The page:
By Stacy Walenter
The Troy Fine Arts Council and the Troy Friends of the Library will welcome University of Montana Professor Dr. H. Rafael Chacon to the Silver Spur in Troy on Friday, April 13 at 6:30pm for his illustrated talk “The Slippery Slope of Truth.”
Chacon is a professor of Art History and Criticism and has taught at UM and Wabash College in Indiana. Chacon has also lectured internationally in Vienna, Berlin, the Czech Republic, and for Smithsonian Journeys in Austria, France, Germany, Holland, Hungary, Italy, Portugal, Slovakia, and Spain since 2011.
Chacon also delivered a TEDx talk called “What My Genes Tell Me,” which is available for viewing on YouTube. TED (Technology, Entertainment and Design) is a non-profit devoted to the spreading of ideas in the form of talks that are usually 18 minutes or less.
In his Troy presentation, Chacon will explore how truth has been battered in this age of “fake news” and “political correctness.” He will discuss the philosophical nature of truth and how to shift it back to its proper place in our world.
This will be Chacon’s second visit to Troy. He previously visited and explored the Art of Glacier Park at artist Terrel Jones’ studio in 2015 through the Hometown Humanities grant.
This program heralds the resurgence of the Troy Fine Arts Council. The group has remained mildly active through its 35 year support of the Missoula Children’s Theater visits and through its Ethnic Dinners, which feature themed potluck food based on a travel presentation by a local, but it has been mostly dormant since Ralph Stever’s death.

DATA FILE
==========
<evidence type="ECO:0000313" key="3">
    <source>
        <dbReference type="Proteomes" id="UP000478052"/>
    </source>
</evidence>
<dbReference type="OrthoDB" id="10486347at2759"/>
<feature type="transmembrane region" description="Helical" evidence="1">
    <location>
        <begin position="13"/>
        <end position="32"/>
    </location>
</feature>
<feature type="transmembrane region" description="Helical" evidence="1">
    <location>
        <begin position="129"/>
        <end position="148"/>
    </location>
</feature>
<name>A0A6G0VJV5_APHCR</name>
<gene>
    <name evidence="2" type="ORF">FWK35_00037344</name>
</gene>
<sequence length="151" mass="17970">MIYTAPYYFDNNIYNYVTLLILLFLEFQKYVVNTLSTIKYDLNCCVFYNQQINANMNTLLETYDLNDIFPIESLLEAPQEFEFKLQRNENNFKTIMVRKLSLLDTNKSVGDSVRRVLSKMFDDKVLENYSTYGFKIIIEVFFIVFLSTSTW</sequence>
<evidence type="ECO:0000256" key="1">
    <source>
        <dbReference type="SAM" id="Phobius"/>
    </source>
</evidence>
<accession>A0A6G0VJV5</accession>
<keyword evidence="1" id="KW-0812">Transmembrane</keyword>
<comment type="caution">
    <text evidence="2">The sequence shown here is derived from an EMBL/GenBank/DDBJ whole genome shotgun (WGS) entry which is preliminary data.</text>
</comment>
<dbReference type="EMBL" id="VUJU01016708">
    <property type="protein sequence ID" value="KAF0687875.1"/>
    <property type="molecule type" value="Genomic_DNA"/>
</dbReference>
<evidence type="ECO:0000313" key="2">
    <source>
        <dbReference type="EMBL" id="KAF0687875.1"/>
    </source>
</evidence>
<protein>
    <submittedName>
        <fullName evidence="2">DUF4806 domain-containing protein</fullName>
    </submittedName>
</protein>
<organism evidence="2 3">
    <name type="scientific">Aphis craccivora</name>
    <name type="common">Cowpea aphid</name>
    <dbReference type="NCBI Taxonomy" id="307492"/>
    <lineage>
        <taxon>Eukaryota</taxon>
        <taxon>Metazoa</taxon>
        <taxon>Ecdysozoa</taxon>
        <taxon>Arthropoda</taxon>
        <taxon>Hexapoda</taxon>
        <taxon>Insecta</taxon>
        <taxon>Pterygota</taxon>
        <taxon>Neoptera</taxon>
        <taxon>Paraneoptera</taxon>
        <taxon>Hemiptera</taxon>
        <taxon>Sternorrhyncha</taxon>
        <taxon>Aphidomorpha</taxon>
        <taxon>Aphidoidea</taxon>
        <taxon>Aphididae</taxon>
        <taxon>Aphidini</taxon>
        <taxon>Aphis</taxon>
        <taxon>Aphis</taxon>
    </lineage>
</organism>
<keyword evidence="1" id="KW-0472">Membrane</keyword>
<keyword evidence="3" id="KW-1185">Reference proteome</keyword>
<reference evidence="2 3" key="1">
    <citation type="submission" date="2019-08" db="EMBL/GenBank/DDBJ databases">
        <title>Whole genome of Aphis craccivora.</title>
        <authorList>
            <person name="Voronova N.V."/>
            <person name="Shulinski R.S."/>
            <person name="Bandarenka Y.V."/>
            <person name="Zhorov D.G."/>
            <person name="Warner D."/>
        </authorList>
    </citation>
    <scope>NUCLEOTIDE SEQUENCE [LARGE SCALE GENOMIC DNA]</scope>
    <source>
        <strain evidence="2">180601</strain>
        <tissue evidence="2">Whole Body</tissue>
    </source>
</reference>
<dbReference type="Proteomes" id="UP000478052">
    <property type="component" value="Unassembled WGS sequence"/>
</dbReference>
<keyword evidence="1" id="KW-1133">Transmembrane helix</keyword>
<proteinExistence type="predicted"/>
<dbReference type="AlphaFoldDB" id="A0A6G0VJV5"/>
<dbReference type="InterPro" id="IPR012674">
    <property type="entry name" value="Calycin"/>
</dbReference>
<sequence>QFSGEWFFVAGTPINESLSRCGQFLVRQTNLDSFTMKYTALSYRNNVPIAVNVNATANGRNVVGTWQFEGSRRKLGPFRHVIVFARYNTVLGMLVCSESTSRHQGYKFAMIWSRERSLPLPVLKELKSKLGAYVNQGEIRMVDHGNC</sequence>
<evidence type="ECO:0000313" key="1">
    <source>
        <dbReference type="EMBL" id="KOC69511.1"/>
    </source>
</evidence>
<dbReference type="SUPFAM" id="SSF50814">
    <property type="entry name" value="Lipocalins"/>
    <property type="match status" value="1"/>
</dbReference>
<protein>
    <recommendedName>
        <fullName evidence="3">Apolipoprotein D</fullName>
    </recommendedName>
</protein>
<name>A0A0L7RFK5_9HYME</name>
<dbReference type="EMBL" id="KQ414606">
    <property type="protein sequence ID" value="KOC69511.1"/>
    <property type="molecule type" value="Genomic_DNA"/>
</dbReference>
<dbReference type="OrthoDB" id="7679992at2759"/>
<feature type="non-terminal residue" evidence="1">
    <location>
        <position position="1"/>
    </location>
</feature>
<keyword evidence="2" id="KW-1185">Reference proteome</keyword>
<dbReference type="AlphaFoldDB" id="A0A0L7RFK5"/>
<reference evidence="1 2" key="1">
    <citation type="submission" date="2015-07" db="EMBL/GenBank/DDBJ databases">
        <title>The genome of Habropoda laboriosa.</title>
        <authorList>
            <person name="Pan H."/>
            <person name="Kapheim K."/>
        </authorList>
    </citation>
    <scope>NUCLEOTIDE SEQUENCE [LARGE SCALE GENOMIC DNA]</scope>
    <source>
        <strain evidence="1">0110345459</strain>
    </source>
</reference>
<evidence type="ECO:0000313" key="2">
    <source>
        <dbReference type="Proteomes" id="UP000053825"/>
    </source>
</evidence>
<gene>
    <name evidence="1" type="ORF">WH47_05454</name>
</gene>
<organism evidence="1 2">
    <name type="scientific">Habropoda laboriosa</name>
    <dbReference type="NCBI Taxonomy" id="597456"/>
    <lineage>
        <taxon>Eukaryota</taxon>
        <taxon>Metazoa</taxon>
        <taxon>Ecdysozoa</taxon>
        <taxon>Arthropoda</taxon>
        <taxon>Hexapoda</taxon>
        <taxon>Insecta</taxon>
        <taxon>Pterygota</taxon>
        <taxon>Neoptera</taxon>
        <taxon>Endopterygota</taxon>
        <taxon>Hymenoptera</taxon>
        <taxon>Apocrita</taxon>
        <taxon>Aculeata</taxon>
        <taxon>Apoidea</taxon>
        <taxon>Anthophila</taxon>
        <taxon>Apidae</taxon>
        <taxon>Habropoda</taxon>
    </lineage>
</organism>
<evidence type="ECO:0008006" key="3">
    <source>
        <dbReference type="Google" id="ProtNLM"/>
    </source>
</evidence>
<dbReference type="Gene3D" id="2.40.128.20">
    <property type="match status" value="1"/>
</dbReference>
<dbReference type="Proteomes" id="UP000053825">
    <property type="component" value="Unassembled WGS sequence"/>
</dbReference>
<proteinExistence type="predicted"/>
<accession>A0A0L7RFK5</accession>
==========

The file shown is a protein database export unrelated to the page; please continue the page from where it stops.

Kimberly Finley, president of the Troy Fine Arts Council, is excited about the group’s rejuvenation and hopes that a new
“We would like to welcome new members who are interested in arts and humanities for our school and community,” Finley said during an interview on April 4. “We have many talented young people in our school system– writers, poets, actors, singers, instrumentalists, artists– and we would like to keep fostering their growth. We need some people with their finger on the pulse of the young people and their artistic expression.”
In the past, the Fine Arts Council brought many innovative programs to Troy, including the New Old Time Chautauqua, Drum Brothers Workshops, Mud Bay Jugglers, Montana Repertory Theater, writers in the schools, Disc Golf Music in the Park, the bluegrass festivals at Roosevelt Park, a touring exhibit of high school art, and numerous Cultural Cinema presentations. The Artrain in 1998 and 2001 featured art around and the group bussed citizens around town to view the different displays.
The Troy Fine Arts Council plans to renew their devotion to quality arts programming for Troy and Lincoln County in the coming months and are looking for some young energy to help breathe new energy into the community. Anyone interested in joining the group’s efforts can contact Finley at 295-4609. If you have recently visited an exotic location and would like to offer a presentation about your travels, you can contact Shawna Kelsey at firstname.lastname@example.org.